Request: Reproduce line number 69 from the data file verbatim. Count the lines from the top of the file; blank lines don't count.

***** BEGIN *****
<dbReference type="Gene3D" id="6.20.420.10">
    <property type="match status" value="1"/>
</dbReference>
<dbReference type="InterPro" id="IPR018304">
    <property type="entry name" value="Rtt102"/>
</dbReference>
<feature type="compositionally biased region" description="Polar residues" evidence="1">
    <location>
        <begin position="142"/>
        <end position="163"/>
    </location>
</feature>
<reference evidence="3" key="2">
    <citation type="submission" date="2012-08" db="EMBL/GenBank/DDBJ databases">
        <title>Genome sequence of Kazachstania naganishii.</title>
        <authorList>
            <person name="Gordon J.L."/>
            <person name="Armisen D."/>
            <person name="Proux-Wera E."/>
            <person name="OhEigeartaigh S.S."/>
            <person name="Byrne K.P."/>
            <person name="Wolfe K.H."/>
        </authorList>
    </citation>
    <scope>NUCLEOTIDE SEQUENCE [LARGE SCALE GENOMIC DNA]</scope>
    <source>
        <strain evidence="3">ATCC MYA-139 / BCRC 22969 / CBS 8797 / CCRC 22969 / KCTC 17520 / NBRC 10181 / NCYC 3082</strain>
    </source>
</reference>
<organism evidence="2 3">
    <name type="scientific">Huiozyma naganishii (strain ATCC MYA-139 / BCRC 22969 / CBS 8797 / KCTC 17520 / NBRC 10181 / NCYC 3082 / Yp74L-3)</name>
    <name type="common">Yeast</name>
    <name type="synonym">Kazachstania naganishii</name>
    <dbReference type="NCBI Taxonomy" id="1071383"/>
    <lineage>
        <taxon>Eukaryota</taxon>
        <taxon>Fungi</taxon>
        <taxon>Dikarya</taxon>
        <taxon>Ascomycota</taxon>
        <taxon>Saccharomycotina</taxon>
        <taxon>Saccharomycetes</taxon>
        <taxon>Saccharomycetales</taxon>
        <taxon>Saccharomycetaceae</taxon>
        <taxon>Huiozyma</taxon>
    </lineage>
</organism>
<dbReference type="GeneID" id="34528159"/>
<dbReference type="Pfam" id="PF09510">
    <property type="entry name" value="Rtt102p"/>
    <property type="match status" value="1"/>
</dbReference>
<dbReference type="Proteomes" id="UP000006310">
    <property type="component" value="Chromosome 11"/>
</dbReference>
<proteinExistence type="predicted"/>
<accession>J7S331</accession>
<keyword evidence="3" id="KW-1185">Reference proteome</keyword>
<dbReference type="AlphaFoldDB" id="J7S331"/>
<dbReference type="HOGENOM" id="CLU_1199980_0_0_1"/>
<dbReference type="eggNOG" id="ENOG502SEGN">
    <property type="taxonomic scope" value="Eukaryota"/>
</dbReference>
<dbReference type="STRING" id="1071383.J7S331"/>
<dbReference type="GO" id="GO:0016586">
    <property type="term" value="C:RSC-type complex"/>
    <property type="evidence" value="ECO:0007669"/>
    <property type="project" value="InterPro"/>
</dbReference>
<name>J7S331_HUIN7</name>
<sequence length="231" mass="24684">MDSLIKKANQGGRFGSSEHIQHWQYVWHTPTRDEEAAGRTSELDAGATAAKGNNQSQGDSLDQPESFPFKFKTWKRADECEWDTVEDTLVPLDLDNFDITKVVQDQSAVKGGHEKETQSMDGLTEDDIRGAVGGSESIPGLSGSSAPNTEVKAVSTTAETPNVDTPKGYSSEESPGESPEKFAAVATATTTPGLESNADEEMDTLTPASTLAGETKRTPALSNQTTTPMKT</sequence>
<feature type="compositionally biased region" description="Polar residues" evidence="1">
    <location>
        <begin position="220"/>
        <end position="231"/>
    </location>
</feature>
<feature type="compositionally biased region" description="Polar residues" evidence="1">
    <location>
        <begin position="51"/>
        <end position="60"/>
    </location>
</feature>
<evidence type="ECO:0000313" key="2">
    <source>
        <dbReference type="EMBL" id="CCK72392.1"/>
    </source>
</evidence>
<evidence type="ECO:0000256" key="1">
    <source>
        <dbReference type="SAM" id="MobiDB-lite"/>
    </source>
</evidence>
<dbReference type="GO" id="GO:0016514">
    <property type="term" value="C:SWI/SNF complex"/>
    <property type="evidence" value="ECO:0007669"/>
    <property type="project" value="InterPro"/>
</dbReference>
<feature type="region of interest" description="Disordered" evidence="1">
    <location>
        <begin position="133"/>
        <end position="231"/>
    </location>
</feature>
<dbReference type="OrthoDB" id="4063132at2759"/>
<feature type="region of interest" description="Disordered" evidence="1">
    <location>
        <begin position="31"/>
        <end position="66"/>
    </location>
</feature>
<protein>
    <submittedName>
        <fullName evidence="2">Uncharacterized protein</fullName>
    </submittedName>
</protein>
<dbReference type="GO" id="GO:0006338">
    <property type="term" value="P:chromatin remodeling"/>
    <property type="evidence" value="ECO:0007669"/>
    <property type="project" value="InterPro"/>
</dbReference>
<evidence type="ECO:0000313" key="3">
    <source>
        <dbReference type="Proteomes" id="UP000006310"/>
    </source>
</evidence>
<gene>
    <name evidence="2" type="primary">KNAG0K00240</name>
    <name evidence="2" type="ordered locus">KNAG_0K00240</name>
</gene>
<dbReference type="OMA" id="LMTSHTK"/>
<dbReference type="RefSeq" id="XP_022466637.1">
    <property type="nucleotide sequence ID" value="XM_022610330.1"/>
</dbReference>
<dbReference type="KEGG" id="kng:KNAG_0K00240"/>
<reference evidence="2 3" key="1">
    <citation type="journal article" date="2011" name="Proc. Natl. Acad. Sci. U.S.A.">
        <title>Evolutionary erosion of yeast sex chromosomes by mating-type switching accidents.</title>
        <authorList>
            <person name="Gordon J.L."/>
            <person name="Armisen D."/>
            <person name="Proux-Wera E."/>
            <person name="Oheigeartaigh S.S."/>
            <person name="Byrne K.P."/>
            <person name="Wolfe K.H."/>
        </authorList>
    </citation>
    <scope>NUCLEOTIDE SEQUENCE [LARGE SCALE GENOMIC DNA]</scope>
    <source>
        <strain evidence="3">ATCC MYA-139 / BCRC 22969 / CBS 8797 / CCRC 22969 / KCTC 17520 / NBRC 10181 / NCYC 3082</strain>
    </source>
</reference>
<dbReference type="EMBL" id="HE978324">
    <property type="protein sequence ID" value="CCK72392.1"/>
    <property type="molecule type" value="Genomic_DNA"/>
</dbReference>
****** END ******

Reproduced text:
<name>J7S331_HUIN7</name>